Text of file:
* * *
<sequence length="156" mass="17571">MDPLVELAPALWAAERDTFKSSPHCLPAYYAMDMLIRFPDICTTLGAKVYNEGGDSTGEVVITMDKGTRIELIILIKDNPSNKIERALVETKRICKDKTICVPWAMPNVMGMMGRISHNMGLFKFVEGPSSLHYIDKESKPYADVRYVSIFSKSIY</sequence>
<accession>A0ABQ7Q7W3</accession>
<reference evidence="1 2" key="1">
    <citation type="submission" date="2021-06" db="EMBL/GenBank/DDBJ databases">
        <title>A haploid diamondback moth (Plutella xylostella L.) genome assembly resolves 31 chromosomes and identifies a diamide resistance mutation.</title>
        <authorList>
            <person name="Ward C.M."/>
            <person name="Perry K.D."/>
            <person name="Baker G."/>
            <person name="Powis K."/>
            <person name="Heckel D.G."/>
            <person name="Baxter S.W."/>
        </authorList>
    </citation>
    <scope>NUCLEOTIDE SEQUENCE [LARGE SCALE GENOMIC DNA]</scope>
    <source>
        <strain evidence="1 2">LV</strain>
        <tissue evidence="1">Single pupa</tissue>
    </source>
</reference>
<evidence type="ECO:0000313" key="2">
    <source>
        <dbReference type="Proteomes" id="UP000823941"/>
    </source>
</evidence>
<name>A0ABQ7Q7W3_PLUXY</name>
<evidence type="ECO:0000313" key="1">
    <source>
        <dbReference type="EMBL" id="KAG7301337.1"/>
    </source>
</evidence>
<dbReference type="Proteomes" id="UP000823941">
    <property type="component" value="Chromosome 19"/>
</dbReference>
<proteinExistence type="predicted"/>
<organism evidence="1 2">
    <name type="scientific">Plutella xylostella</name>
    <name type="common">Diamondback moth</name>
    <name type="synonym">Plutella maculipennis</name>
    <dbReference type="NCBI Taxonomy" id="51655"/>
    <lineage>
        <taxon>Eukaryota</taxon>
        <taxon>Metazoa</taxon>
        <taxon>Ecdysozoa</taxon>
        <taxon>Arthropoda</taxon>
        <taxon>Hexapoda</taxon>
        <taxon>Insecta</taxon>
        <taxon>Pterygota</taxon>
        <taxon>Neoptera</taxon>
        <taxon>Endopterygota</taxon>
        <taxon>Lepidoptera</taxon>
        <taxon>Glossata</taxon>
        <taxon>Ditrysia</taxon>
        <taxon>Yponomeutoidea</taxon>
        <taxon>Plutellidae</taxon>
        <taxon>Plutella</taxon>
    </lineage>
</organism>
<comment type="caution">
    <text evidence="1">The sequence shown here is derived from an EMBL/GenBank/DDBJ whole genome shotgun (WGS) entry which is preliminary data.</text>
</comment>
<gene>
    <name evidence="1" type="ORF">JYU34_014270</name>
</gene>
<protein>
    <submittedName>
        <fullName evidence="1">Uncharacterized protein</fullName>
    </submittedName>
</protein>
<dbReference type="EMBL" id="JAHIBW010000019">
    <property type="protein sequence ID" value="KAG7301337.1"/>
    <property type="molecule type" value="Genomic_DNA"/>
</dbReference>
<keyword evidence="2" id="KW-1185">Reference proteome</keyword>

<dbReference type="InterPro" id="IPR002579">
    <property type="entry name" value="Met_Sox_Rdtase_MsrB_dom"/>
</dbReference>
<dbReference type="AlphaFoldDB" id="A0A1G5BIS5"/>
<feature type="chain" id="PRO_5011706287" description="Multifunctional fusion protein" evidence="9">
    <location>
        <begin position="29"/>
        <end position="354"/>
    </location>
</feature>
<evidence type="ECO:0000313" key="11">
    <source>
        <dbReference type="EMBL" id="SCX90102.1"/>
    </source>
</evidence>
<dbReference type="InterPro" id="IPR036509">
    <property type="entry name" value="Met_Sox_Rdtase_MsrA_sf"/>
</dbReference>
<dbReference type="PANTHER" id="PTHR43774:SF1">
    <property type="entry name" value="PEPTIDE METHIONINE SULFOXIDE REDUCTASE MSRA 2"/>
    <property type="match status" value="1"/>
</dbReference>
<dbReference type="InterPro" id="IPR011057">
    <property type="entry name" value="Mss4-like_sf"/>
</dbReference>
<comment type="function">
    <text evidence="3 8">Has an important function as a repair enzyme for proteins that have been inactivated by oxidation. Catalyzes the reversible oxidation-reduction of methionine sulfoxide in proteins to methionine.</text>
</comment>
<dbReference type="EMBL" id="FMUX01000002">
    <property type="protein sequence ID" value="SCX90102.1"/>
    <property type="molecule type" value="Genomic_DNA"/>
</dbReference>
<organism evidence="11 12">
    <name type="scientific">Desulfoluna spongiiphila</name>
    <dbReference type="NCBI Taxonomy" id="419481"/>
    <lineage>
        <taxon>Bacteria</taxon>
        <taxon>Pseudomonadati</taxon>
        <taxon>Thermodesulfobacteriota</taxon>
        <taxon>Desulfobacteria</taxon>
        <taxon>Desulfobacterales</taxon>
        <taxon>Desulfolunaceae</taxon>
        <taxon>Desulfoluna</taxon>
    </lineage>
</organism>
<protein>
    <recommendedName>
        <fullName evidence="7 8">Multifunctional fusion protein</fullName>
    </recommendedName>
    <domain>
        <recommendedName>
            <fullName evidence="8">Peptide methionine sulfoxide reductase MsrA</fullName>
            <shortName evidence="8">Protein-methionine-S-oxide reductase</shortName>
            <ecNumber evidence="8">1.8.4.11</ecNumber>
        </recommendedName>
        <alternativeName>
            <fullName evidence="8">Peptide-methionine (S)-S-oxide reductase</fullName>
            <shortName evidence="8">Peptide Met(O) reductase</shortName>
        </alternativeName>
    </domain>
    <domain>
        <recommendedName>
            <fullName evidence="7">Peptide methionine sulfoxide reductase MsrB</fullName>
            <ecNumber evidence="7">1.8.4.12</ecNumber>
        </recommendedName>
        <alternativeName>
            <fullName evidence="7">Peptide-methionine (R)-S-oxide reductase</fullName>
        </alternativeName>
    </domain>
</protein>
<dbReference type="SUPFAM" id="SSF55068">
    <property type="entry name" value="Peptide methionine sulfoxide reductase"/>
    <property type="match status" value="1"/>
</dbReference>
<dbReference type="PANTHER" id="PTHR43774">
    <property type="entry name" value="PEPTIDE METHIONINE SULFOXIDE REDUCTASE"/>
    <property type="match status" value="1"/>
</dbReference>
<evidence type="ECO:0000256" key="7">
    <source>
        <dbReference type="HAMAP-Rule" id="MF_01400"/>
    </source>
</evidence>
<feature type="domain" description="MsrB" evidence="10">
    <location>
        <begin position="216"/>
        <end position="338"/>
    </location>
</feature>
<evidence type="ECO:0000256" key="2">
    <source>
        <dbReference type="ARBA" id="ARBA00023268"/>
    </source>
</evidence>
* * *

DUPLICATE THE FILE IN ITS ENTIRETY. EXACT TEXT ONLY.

<sequence length="156" mass="17571">MDPLVELAPALWAAERDTFKSSPHCLPAYYAMDMLIRFPDICTTLGAKVYNEGGDSTGEVVITMDKGTRIELIILIKDNPSNKIERALVETKRICKDKTICVPWAMPNVMGMMGRISHNMGLFKFVEGPSSLHYIDKESKPYADVRYVSIFSKSIY</sequence>
<accession>A0ABQ7Q7W3</accession>
<reference evidence="1 2" key="1">
    <citation type="submission" date="2021-06" db="EMBL/GenBank/DDBJ databases">
        <title>A haploid diamondback moth (Plutella xylostella L.) genome assembly resolves 31 chromosomes and identifies a diamide resistance mutation.</title>
        <authorList>
            <person name="Ward C.M."/>
            <person name="Perry K.D."/>
            <person name="Baker G."/>
            <person name="Powis K."/>
            <person name="Heckel D.G."/>
            <person name="Baxter S.W."/>
        </authorList>
    </citation>
    <scope>NUCLEOTIDE SEQUENCE [LARGE SCALE GENOMIC DNA]</scope>
    <source>
        <strain evidence="1 2">LV</strain>
        <tissue evidence="1">Single pupa</tissue>
    </source>
</reference>
<evidence type="ECO:0000313" key="2">
    <source>
        <dbReference type="Proteomes" id="UP000823941"/>
    </source>
</evidence>
<name>A0ABQ7Q7W3_PLUXY</name>
<evidence type="ECO:0000313" key="1">
    <source>
        <dbReference type="EMBL" id="KAG7301337.1"/>
    </source>
</evidence>
<dbReference type="Proteomes" id="UP000823941">
    <property type="component" value="Chromosome 19"/>
</dbReference>
<proteinExistence type="predicted"/>
<organism evidence="1 2">
    <name type="scientific">Plutella xylostella</name>
    <name type="common">Diamondback moth</name>
    <name type="synonym">Plutella maculipennis</name>
    <dbReference type="NCBI Taxonomy" id="51655"/>
    <lineage>
        <taxon>Eukaryota</taxon>
        <taxon>Metazoa</taxon>
        <taxon>Ecdysozoa</taxon>
        <taxon>Arthropoda</taxon>
        <taxon>Hexapoda</taxon>
        <taxon>Insecta</taxon>
        <taxon>Pterygota</taxon>
        <taxon>Neoptera</taxon>
        <taxon>Endopterygota</taxon>
        <taxon>Lepidoptera</taxon>
        <taxon>Glossata</taxon>
        <taxon>Ditrysia</taxon>
        <taxon>Yponomeutoidea</taxon>
        <taxon>Plutellidae</taxon>
        <taxon>Plutella</taxon>
    </lineage>
</organism>
<comment type="caution">
    <text evidence="1">The sequence shown here is derived from an EMBL/GenBank/DDBJ whole genome shotgun (WGS) entry which is preliminary data.</text>
</comment>
<gene>
    <name evidence="1" type="ORF">JYU34_014270</name>
</gene>
<protein>
    <submittedName>
        <fullName evidence="1">Uncharacterized protein</fullName>
    </submittedName>
</protein>
<dbReference type="EMBL" id="JAHIBW010000019">
    <property type="protein sequence ID" value="KAG7301337.1"/>
    <property type="molecule type" value="Genomic_DNA"/>
</dbReference>
<keyword evidence="2" id="KW-1185">Reference proteome</keyword>

<dbReference type="InterPro" id="IPR002579">
    <property type="entry name" value="Met_Sox_Rdtase_MsrB_dom"/>
</dbReference>
<dbReference type="AlphaFoldDB" id="A0A1G5BIS5"/>
<feature type="chain" id="PRO_5011706287" description="Multifunctional fusion protein" evidence="9">
    <location>
        <begin position="29"/>
        <end position="354"/>
    </location>
</feature>
<evidence type="ECO:0000313" key="11">
    <source>
        <dbReference type="EMBL" id="SCX90102.1"/>
    </source>
</evidence>
<dbReference type="InterPro" id="IPR036509">
    <property type="entry name" value="Met_Sox_Rdtase_MsrA_sf"/>
</dbReference>
<dbReference type="PANTHER" id="PTHR43774:SF1">
    <property type="entry name" value="PEPTIDE METHIONINE SULFOXIDE REDUCTASE MSRA 2"/>
    <property type="match status" value="1"/>
</dbReference>
<dbReference type="InterPro" id="IPR011057">
    <property type="entry name" value="Mss4-like_sf"/>
</dbReference>
<comment type="function">
    <text evidence="3 8">Has an important function as a repair enzyme for proteins that have been inactivated by oxidation. Catalyzes the reversible oxidation-reduction of methionine sulfoxide in proteins to methionine.</text>
</comment>
<dbReference type="EMBL" id="FMUX01000002">
    <property type="protein sequence ID" value="SCX90102.1"/>
    <property type="molecule type" value="Genomic_DNA"/>
</dbReference>
<organism evidence="11 12">
    <name type="scientific">Desulfoluna spongiiphila</name>
    <dbReference type="NCBI Taxonomy" id="419481"/>
    <lineage>
        <taxon>Bacteria</taxon>
        <taxon>Pseudomonadati</taxon>
        <taxon>Thermodesulfobacteriota</taxon>
        <taxon>Desulfobacteria</taxon>
        <taxon>Desulfobacterales</taxon>
        <taxon>Desulfolunaceae</taxon>
        <taxon>Desulfoluna</taxon>
    </lineage>
</organism>
<protein>
    <recommendedName>
        <fullName evidence="7 8">Multifunctional fusion protein</fullName>
    </recommendedName>
    <domain>
        <recommendedName>
            <fullName evidence="8">Peptide methionine sulfoxide reductase MsrA</fullName>
            <shortName evidence="8">Protein-methionine-S-oxide reductase</shortName>
            <ecNumber evidence="8">1.8.4.11</ecNumber>
        </recommendedName>
        <alternativeName>
            <fullName evidence="8">Peptide-methionine (S)-S-oxide reductase</fullName>
            <shortName evidence="8">Peptide Met(O) reductase</shortName>
        </alternativeName>
    </domain>
    <domain>
        <recommendedName>
            <fullName evidence="7">Peptide methionine sulfoxide reductase MsrB</fullName>
            <ecNumber evidence="7">1.8.4.12</ecNumber>
        </recommendedName>
        <alternativeName>
            <fullName evidence="7">Peptide-methionine (R)-S-oxide reductase</fullName>
        </alternativeName>
    </domain>
</protein>
<dbReference type="SUPFAM" id="SSF55068">
    <property type="entry name" value="Peptide methionine sulfoxide reductase"/>
    <property type="match status" value="1"/>
</dbReference>
<dbReference type="PANTHER" id="PTHR43774">
    <property type="entry name" value="PEPTIDE METHIONINE SULFOXIDE REDUCTASE"/>
    <property type="match status" value="1"/>
</dbReference>
<evidence type="ECO:0000256" key="7">
    <source>
        <dbReference type="HAMAP-Rule" id="MF_01400"/>
    </source>
</evidence>
<feature type="domain" description="MsrB" evidence="10">
    <location>
        <begin position="216"/>
        <end position="338"/>
    </location>
</feature>
<evidence type="ECO:0000256" key="2">
    <source>
        <dbReference type="ARBA" id="ARBA00023268"/>
    </source>
</evidence>